What to do if my child’s grandmother took our daughter to get professional pictures taken without our permission or knowledge?

UPDATED: Dec 2, 2012

Advertiser Disclosure

It’s all about you. We want to help you make the right legal decisions.

We strive to help you make confident insurance and legal decisions. Finding trusted and reliable insurance quotes and legal advice should be easy. This doesn’t influence our content. Our opinions are our own.

UPDATED: Dec 2, 2012Fact Checked

Get Legal Help Today

Compare Quotes From Top Companies and Save

secured lock Secured with SHA-256 Encryption

What to do if my child’s grandmother took our daughter to get professional pictures taken without our permission or knowledge?

After her father and I found out about the pictures we specifically asked her not to distribute them in any way, shape, or form. Even though we asked her not to, she went behind our backs yet again and sent them out to people. We weren’t even told who she sent them too. After all of this we told her that she was not going to be allowed to watch our daughter again and she wouldn’t be allowed to take her picture ever again. She now wants to take us to court for the “grandparents right act”. Is there anything we can do about the pictures? And, is there anyway to fight against her in court? Would we have a case?

Asked on December 2, 2012 under Family Law, New York


FreeAdvice Contributing Attorney / FreeAdvice Contributing Attorney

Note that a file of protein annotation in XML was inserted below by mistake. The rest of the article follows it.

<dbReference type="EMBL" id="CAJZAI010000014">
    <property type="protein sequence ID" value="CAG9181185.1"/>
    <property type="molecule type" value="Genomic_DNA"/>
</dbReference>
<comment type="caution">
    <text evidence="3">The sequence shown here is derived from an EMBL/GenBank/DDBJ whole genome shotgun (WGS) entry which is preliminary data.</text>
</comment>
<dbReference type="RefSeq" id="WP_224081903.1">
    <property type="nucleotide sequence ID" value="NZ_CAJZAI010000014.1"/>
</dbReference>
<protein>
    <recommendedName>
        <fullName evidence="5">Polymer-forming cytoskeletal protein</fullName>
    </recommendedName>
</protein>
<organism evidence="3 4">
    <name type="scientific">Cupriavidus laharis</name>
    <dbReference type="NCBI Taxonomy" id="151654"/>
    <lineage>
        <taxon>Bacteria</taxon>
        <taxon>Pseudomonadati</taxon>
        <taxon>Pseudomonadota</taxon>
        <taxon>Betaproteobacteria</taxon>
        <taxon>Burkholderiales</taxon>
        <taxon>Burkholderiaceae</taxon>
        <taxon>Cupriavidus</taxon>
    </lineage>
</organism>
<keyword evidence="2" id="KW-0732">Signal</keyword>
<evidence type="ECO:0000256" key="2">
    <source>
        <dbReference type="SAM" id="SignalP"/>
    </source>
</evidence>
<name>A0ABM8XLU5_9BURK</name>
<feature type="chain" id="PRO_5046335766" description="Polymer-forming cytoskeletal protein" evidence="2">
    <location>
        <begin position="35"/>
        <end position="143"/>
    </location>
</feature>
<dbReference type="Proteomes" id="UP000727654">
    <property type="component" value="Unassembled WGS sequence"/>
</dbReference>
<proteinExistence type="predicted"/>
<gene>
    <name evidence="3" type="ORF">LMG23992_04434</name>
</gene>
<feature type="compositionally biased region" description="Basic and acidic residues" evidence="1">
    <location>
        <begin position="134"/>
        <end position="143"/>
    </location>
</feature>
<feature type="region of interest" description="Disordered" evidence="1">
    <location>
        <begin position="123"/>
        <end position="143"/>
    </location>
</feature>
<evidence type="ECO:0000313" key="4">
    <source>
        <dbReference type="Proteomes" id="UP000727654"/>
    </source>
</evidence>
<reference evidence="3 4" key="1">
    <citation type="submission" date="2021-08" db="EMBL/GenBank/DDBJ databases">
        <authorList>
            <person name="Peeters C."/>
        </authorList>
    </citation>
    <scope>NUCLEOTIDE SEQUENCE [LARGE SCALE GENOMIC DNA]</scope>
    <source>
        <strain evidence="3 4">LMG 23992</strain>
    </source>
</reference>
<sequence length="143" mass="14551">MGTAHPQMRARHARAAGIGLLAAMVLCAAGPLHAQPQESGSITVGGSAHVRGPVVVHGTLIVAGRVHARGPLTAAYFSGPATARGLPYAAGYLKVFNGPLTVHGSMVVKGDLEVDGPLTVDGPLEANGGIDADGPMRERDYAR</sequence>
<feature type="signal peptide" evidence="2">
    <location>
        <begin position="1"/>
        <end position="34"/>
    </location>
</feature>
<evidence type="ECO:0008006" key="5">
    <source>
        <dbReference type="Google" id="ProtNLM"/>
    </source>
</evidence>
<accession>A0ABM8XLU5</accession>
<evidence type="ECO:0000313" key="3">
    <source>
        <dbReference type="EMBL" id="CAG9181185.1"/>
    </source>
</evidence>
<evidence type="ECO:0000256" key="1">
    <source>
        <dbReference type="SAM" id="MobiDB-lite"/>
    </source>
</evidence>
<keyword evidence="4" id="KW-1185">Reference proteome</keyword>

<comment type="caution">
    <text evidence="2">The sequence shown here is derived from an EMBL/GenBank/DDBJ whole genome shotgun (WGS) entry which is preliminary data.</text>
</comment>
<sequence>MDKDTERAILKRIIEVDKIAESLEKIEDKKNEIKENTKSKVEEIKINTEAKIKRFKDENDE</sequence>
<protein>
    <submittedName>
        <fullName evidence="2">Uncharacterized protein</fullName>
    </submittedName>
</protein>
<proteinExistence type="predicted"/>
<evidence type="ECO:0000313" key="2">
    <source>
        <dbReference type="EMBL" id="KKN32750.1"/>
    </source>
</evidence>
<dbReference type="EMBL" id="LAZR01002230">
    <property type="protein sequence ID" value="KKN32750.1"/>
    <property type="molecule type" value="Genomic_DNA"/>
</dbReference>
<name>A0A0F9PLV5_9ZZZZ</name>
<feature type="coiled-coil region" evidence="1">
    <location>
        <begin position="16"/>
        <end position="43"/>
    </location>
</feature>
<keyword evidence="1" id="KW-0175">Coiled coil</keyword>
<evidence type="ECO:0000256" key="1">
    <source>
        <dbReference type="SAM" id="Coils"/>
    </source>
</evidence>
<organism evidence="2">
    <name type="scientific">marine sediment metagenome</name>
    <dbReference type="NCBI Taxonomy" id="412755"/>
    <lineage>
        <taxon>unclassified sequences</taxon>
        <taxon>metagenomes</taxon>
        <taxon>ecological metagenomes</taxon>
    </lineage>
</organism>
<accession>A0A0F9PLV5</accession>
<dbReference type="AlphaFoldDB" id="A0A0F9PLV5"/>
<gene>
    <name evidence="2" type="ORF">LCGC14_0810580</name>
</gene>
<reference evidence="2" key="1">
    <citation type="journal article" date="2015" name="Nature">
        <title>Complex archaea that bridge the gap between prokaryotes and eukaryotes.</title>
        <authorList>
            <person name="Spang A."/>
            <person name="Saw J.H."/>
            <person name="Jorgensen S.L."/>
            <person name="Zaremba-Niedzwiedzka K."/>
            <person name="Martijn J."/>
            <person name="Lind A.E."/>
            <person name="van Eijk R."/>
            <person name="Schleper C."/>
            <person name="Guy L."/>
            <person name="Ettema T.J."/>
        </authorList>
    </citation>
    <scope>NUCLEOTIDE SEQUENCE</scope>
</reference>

Answered 10 years ago | Contributor

What you have written about essentially is an internal family dispute as to photographs of your child sent out to third parties that assuming they were appropriate does not lend itself to a legal action.

If you do not want the grandparent having any unsupervised contact with your child, you can simply refuse access of the grandparent to the child.

IMPORTANT NOTICE: The Answer(s) provided above are for general information only. The attorney providing the answer was not serving as the attorney for the person submitting the question or in any attorney-client relationship with such person. Laws may vary from state to state, and sometimes change. Tiny variations in the facts, or a fact not set forth in a question, often can change a legal outcome or an attorney's conclusion. Although AttorneyPages.com has verified the attorney was admitted to practice law in at least one jurisdiction, he or she may not be authorized to practice law in the jurisdiction referred to in the question, nor is he or she necessarily experienced in the area of the law involved. Unlike the information in the Answer(s) above, upon which you should NOT rely, for personal advice you can rely upon we suggest you retain an attorney to represent you.

Get Legal Help Today

Find the right lawyer for your legal issue.

secured lock Secured with SHA-256 Encryption